Downtown plan earns praise
Property owners and residents Monday praised a new downtown plan as the prescription needed to make Janesville’s downtown healthy again.
But they insisted the plan must begin—not end—the dialogue on how to treat the patient.
“This only represents the beginning of the discussion,” Richard Gruber, a spokesman for Mercy Health System, told the plan commission at a public hearing on the downtown plan.
Mercy figures prominently in the 133-page plan, known as the City of Janesville Vision and Strategy. One of its suggestions involves linking the medical community with downtown, which would bring an influx of health professionals and hospital visitors into the city’s center.
“That only bodes well for the economic health of the community,” said Gruber, one of 11 people who spoke at Monday’s hearing.
Ultimately, the plan commission agreed and unanimously sent the plan to the city council with a favorable recommendation. The council is scheduled to review it Monday.
The plan contains other broad and specific recommendations for breathing new life into the downtown. It suggests the city beautify the Rock River, encourage arts and culture, build downtown housing, redevelop historical buildings and connect parks through walking trails.
To implement those suggestions, the city and private sector must work together to form two new organizations. One would take the lead on redevelopment projects, while the other would focus on downtown marketing, beautification and special events. Those efforts would be funded through a Business Improvement District.
Christine Moore, director of the Janesville Design and Development Center, was one of several people who applauded the plan’s implementation strategy.
Past plans rarely offered ideas on how to accomplish goals, she said.
“Plans are not the enemy in downtown revitalization. … Complacency is the enemy. Lack of follow through is the enemy,” Moore said.
But the devil often is in the details, and several people made it clear they didn’t agree with some of the plan’s suggestions. Resident Alfred Lembrich, for one, urged the city to move cautiously and get more public input.
However, nearly everyone said the plan was worth supporting and the time was ripe for discussion.
“It behooves us to get a good, solid plan. This is indeed it,” said Olde Towne Mall co-owner Jackie Wood, who has raised questions about the future of the downtown parking plaza.
Don Allison, board president of the Janesville Senior Center, said he hoped the plan would not ignore the parking needs of the senior population, which is expected to grow as baby boomers retire.
Jonie Bozart, who owns Carousel Consignments with her husband, Larry, said she has heard more than a little gossip about the plan. She said she hoped it would not divide the downtown business community.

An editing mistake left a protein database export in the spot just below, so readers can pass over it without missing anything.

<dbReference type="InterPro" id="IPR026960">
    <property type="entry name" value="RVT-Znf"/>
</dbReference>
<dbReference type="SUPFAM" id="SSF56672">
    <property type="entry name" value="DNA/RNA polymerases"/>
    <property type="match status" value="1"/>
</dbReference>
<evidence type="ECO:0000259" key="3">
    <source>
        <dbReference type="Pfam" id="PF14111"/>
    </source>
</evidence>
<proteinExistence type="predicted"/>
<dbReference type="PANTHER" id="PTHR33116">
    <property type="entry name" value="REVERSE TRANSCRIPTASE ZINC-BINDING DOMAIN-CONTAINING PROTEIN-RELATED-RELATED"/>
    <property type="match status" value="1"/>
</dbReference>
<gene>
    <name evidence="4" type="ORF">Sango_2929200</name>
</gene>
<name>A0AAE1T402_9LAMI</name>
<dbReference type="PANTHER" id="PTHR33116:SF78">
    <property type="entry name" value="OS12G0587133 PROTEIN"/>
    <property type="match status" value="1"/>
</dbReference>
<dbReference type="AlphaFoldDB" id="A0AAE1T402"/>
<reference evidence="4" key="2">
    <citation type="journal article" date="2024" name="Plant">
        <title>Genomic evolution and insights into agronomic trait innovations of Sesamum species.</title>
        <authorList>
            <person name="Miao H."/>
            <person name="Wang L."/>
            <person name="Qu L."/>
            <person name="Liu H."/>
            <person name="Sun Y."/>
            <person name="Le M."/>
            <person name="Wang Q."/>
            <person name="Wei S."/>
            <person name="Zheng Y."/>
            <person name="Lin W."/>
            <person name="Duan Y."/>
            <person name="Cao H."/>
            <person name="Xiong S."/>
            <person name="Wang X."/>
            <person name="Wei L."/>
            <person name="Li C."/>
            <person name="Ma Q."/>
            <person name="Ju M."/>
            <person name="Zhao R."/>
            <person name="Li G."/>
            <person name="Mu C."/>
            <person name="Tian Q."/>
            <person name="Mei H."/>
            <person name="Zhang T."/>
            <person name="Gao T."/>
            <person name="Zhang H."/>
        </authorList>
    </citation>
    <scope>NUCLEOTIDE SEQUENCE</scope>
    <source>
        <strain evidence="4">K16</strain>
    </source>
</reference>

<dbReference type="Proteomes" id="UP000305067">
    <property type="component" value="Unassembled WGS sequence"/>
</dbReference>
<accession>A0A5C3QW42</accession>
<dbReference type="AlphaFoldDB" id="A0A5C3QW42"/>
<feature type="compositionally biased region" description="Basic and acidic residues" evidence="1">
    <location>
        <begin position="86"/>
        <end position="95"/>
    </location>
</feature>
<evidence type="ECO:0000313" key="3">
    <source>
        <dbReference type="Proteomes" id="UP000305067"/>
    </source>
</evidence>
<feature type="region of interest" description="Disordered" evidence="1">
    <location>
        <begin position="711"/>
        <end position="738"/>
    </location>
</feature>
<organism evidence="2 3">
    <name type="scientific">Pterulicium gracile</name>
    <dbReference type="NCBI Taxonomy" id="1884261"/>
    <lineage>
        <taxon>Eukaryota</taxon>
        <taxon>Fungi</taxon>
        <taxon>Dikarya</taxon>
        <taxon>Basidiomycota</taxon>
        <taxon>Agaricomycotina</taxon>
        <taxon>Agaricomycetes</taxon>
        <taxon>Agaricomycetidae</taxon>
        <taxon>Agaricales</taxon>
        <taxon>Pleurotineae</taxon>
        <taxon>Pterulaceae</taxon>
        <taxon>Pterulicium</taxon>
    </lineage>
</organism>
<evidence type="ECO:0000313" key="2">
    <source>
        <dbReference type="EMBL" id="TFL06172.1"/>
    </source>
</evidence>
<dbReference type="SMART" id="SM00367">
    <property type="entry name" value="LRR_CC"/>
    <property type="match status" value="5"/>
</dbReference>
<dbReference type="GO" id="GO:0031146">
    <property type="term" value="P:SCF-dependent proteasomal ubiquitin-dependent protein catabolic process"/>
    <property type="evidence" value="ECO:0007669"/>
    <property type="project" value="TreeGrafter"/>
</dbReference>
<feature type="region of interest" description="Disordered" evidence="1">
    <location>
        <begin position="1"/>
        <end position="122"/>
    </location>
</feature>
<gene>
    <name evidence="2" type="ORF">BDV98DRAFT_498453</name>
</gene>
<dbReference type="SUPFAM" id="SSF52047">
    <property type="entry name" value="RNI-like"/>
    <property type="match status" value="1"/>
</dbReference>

“I hope it brings us together,” Bozart said.
Brad Cantrell, the city’s community development director, said the plan’s recommendations aren’t set in stone.
“Plans are living documents,” Cantrell said. “I think changes, obviously, need to be made over time because of opportunities that come into play.”
Downtown plan details
The 133-page City of Janesville Downtown Vision and Strategy contains seven main ideas to enhance the downtown:
1. Embrace the Rock River. Reorient businesses so their backsides don’t face the river. Develop an urban riverwalk. Showcase the arts around and even in the river.
There is too much focus on the river as an east-west divider, said consultant Scott Harrington of Vandewalle & Associates. “The river was a divider, but it should be a uniter,” he said.
2. Celebrate heritage. Develop a children’s/heritage museum. Renovate buildings that played roles in Janesville’s past.
3. Enhance the downtown living environment. As amenities—restaurants, stores, activities—increase, people will want to live downtown. Target markets could include young professionals, retirees, downtown employees, extended stay visitors and artists.
4. Spotlight culture and the arts. Promote the Janesville Performing Arts Center, the library and other destinations and package them properly.
5. Draw on the medical center. Improve visual and traffic connections to make Mercy Hospital and Riverview Clinic of Dean Medical Center a part of downtown. Make sections of Jackson and Franklin streets into two-way streets. Encourage workers to live nearby.
6. Bring “Wisconsin’s Park Place” downtown. Connect parks around downtown—Traxler, Dawson Fields, Blackhawk, Monterey—through riverfront trails.
7. Showcase local foods. A local public market could serve as a regional center for foods grown in southeastern and southcentral Wisconsin. Local restaurants and even Chicago buyers could get their products here.
The Janesville City Council will review the downtown plan at 7 p.m. Monday in the Municipal Building, 18 N. Jackson St.